Cocoa Solids. Cocoa Butter. What’s the diff?
In an earlier post I mentioned the amounts of cocoa solids and cocoa butter contained in different types of chocolate (dark, milk, white). In that post, I was going on about this stuff as if I had any idea what the hell I was talking about. I didn’t then, but now I do, because I looked it all up in order to write this post. So that you too can be an expert and look down on the lesser person who doesn’t know his cocoa solids from his BUTTer, I will share this new knowledge with you now:
Basically, this is plain cocoa. No sugar. No fat. Tastes very bitter on its own. Most of the chocolate flavor, as well as the stuff in chocolate that’s good for you – i.e. antioxidants – is in the cocoa solids. So if you’re interested in chocolate as a health food, best get the kind with high cocoa (cocoa solids) density. Just because this is too simple, there’s a variant of this called “Dutch Process Chocolate” which was developed by the van Houten family – they who make that delicious cocoa you buy in a tin. Their process makes the cocoa milder, less bitter, and easier to dissolve (good for making hot chocolate).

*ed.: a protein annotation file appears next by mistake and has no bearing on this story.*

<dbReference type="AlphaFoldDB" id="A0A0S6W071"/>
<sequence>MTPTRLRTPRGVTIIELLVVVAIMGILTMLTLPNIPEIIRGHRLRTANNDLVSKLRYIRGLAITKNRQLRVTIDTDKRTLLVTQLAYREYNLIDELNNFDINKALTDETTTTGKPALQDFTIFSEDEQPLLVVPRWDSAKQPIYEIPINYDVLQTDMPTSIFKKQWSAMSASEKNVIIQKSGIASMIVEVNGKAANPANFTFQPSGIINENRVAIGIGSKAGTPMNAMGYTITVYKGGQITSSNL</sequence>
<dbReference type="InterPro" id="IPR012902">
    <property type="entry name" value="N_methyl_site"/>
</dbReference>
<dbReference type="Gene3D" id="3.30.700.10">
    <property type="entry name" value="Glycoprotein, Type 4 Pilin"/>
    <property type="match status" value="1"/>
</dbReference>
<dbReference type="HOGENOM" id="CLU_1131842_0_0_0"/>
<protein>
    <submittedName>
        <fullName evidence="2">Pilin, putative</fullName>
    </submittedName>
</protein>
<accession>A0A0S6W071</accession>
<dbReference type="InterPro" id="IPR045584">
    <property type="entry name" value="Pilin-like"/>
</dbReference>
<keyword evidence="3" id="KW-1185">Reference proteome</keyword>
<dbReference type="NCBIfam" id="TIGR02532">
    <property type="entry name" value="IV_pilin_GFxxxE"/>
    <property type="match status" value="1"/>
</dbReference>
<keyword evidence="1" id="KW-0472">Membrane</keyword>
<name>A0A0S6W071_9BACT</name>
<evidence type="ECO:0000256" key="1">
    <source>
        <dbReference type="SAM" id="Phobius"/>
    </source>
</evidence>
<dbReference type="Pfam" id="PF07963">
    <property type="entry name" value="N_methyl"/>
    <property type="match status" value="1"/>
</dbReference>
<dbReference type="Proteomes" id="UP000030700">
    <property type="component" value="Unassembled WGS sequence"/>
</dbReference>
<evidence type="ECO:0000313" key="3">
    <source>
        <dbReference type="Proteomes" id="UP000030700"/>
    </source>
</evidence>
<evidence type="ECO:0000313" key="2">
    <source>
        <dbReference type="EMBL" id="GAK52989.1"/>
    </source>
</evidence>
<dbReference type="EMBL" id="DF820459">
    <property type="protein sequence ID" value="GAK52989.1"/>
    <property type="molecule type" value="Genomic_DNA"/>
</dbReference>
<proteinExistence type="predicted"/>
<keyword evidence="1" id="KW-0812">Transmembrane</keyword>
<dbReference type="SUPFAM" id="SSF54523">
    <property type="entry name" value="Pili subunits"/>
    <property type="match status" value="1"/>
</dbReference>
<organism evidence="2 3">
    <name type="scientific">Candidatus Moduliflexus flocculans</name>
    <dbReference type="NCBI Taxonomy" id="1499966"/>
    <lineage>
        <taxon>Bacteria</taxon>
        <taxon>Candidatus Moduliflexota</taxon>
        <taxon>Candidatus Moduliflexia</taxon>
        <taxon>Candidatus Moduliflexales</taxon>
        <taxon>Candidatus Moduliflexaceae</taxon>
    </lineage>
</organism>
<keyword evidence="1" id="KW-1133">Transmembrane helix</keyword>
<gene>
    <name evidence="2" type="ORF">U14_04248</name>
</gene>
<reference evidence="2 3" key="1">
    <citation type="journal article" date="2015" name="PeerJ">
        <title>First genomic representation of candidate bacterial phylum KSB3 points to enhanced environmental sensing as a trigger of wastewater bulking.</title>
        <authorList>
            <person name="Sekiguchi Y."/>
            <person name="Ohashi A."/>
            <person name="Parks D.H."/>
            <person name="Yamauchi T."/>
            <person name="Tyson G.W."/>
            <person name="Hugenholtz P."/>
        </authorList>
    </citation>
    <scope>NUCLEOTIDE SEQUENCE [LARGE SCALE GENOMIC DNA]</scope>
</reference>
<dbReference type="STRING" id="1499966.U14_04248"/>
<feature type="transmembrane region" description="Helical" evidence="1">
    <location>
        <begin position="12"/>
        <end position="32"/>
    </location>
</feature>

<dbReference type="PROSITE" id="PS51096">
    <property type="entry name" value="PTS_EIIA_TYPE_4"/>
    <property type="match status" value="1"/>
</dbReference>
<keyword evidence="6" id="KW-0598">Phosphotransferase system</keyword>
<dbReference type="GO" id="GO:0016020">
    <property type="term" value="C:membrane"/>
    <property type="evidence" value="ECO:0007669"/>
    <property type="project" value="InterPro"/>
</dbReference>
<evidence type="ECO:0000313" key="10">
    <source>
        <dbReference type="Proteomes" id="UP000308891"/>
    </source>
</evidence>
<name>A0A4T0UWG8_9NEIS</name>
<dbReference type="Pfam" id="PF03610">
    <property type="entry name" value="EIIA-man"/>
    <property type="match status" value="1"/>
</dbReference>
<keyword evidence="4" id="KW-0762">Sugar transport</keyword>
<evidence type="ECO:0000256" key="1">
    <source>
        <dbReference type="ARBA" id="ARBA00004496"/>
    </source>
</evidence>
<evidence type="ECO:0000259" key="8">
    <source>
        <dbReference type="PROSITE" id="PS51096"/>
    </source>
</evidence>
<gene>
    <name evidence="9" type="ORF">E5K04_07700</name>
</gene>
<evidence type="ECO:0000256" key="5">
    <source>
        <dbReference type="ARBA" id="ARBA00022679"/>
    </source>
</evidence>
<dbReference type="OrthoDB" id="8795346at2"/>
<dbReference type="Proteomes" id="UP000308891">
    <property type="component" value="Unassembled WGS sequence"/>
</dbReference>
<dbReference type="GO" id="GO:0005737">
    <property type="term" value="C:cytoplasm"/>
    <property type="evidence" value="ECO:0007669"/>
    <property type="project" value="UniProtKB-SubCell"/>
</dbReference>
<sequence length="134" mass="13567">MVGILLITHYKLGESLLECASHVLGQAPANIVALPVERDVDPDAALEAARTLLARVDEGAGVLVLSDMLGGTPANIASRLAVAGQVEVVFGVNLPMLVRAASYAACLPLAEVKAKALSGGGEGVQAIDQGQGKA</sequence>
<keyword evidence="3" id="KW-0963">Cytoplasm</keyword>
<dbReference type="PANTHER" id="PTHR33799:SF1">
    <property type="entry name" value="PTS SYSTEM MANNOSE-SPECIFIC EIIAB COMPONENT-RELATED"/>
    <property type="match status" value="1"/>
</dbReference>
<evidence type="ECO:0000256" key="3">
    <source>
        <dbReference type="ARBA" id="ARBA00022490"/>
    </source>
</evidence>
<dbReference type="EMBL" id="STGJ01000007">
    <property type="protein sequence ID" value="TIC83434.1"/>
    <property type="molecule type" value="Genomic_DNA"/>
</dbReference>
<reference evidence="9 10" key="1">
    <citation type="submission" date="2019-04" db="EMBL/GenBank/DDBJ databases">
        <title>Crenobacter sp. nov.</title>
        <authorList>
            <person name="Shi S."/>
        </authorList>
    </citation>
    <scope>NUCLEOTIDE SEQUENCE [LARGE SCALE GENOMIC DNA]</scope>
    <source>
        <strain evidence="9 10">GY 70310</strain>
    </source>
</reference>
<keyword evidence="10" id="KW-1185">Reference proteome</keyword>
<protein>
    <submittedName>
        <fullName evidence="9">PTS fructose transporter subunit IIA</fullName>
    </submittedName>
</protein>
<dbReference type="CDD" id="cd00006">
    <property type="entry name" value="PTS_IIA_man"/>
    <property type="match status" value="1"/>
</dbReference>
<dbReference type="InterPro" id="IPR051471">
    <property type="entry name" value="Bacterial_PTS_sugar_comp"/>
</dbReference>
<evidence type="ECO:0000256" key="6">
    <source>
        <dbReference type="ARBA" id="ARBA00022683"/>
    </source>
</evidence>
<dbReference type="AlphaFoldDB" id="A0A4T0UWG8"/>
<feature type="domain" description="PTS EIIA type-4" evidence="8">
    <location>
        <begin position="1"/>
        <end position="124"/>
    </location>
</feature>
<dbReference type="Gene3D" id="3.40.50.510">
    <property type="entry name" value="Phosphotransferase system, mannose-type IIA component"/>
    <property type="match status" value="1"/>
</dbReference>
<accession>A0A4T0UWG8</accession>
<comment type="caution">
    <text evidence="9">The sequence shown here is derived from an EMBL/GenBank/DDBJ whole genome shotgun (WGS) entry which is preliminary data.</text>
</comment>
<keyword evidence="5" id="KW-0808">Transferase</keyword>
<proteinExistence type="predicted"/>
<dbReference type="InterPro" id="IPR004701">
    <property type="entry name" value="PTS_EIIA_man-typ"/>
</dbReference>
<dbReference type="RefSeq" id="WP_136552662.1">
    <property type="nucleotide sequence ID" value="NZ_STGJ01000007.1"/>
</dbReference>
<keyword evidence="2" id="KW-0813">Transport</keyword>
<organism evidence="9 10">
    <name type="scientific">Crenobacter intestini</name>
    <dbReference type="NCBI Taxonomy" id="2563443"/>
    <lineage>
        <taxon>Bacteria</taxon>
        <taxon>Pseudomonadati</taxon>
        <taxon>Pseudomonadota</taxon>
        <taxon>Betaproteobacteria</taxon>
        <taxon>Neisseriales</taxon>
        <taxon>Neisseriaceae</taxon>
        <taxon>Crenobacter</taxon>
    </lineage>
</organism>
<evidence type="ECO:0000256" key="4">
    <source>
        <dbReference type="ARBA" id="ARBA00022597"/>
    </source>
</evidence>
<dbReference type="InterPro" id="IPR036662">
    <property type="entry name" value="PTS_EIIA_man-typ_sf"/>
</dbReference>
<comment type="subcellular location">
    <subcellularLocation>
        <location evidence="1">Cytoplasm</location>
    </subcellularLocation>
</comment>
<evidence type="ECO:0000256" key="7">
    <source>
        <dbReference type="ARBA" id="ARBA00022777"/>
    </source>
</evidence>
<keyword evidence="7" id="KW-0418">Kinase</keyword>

Cocoa butter is the fat extracted directly from the coca bean or from chocolate liquor (more about that in a sec). Add some milk, sugar, and a bit of vanilla and you’ve got white chocolate. It’s what gives dark and milk chocolates their richness. It also has the magical property of melting at around 35 degrees C, which means it doesn’t melt at room temperature, but does melt in your mouth. Another convenient truth about cocoa butter is that it takes a ling time rancid. This not only helps give chocolate its long shelf life; it also means that cocoa butter is used in cosmetics and pharmaceuticals like creams and soaps (and some other less appetizing medicine delivery vehicles.)
Not an alcoholic beverage in this, sorry. Chocolate liquor is what you (well not you - chocolate makers) get when you process raw cocoa beans. By process we mean ferment, roast, shell, grind, then melt. Baking chocolate is made directly from the chocolate liquor. For eating chocolate, the stuff gets mixed with other ingredients or else separated into cocoa solids and cocoa butter, then re-combined in varied proportions.
So now we know. Feel smarter? I do.